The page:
1. She is Australian,
  2. I admire her acting, personality and career
  3. I’ve seen most of her movies, at least the major ones
  4. The combination of blonde hair and the cadmium red leather coat is visually impressive.

Manuel Blasco, study on Adolf

DSCF072911 x 16. Drawing on cartridge, Phillip Carrero.


This subject is part of a series of drawings I catalogued from several artists. I used them as studies for myself as well as to teach drawing in my art classes.


There is no published bio on Adolf that I could properly credit except he seems to have moved from Lisbon to Barcelona, Spain and continues to paint and exhibit.


Jeff And Fi

Jeff_and_Fi90cm x 60cm. Oil on primed board, framed.

Jeffrey and Fiona Carrero on their wedding day. Phillip Carrero



Dabs in Graphite


This are a series of drawings I found in an old sketch-book under a pile of art books.
They consist of graphite B2 to B9 sticks on A3 size cartridge paper:

Preliminaries for “Foggy Morn, Cutty Sark.”, a commission showing the clipper from the Golden Age of Sail. It used to carry wool from Sydney to England where she held the record time to Britain for ten years. It shown the Aberdeen-built clipper Thermopylae in the background.

Hands. When Michelangelo moved to the Lorenzo de Medici’s palace to become a sponsored artist he met an ex Donatello’s master and teacher. He told him that if we wanted to paint the human body he should do so every single day. But what about models? Yourself, do your own foot every morning for two months from every angle, and when your done start with the other foot. Then the hands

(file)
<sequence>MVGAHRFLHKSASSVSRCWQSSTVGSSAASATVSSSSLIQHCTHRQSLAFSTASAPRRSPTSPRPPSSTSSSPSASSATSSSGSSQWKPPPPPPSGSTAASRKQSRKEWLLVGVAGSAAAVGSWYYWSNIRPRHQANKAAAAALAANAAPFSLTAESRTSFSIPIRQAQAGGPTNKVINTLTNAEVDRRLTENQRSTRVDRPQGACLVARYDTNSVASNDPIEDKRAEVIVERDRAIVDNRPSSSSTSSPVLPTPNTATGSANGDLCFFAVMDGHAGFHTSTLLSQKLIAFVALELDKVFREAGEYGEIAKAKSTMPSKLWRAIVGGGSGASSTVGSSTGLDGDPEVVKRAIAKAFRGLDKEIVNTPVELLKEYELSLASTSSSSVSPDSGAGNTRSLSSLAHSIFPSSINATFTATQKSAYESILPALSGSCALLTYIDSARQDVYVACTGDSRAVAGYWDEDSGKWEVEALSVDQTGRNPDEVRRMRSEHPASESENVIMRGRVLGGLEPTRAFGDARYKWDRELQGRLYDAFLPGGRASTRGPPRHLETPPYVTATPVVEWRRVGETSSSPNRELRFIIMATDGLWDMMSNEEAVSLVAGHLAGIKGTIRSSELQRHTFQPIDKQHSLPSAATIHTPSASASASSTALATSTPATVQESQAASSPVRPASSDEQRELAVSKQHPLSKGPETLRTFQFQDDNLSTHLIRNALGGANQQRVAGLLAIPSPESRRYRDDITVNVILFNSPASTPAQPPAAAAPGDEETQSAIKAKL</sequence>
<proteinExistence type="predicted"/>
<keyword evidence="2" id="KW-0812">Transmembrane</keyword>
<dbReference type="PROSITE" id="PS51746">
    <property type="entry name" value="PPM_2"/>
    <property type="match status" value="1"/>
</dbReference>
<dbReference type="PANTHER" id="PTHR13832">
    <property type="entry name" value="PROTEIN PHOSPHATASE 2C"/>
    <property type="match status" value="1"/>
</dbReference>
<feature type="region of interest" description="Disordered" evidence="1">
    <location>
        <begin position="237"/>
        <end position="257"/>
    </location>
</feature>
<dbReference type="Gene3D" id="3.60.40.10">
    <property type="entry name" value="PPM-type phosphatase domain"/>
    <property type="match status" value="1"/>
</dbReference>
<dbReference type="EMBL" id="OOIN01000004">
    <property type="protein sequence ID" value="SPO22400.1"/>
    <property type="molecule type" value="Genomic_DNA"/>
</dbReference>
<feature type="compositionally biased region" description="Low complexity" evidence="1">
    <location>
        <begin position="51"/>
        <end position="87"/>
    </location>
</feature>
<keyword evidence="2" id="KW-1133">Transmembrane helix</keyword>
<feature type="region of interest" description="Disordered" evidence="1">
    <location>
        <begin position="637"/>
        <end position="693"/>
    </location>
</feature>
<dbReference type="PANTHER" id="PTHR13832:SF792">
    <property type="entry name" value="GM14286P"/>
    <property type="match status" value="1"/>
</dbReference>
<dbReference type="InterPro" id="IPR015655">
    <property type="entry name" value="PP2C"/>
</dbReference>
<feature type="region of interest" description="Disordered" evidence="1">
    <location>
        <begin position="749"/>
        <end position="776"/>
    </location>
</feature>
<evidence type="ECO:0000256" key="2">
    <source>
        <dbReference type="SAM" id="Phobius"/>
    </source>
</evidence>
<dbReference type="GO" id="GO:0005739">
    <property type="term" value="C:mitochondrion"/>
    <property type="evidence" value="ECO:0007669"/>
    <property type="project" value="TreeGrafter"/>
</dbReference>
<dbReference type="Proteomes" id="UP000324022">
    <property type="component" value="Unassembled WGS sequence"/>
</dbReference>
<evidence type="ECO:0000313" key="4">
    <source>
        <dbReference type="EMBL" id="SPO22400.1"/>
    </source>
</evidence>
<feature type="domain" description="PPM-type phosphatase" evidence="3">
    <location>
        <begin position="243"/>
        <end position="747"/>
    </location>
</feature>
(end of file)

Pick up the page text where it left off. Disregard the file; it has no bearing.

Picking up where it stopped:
My wife Llewena, dear friend Richard and learning to draw pearls.
Horse and foal sculpture, Royal Botanic Gardens Sydney



Laze And Valeria

lv24″ x 32″. Drawing on azure mat board.

Composition made up from 5 different photographs. Phillip Carrero.


Laze’s best friend had this drawing commissioned to be his wedding present to the newlywed couple.

As it usually happens on wedding day, it became hectic since early hours of the morning. Yet, the pictures I was asked to do a drawing from were of course from the end of the day. Trouble was at that time beautiful Valeria eyes were a bit tired, for lack of a better word.

So, the final composition had Valeria at 9 am as she was dressed into the wedding gown. Then an afternoon picture with her next to Laze in the afternoon at the reception. Then Laze’s jacket had to be lightened up to see the intricate pattern on his vest. So far three different pics.

They had their photo shoot under the Sydney Harbour Bridge and overlooking the Sydney Opera House, of which I chose the later. I wanted the reflections on the water that look so attractive and pretty. Trouble is that at night you’d see the reflections but wouldn’t see the Opera House. Conversely during the day, you would see the Opera Hose but not the reflections on the water…

“The artist is the master of his own creation” became my motto that day. The final drawing shows both Opera House and the lights and buildings reflected on the water. If you look at it from opposite, that is the Overseas terminal dock where they were, you would only see reflections from a work of art… not unlike this one.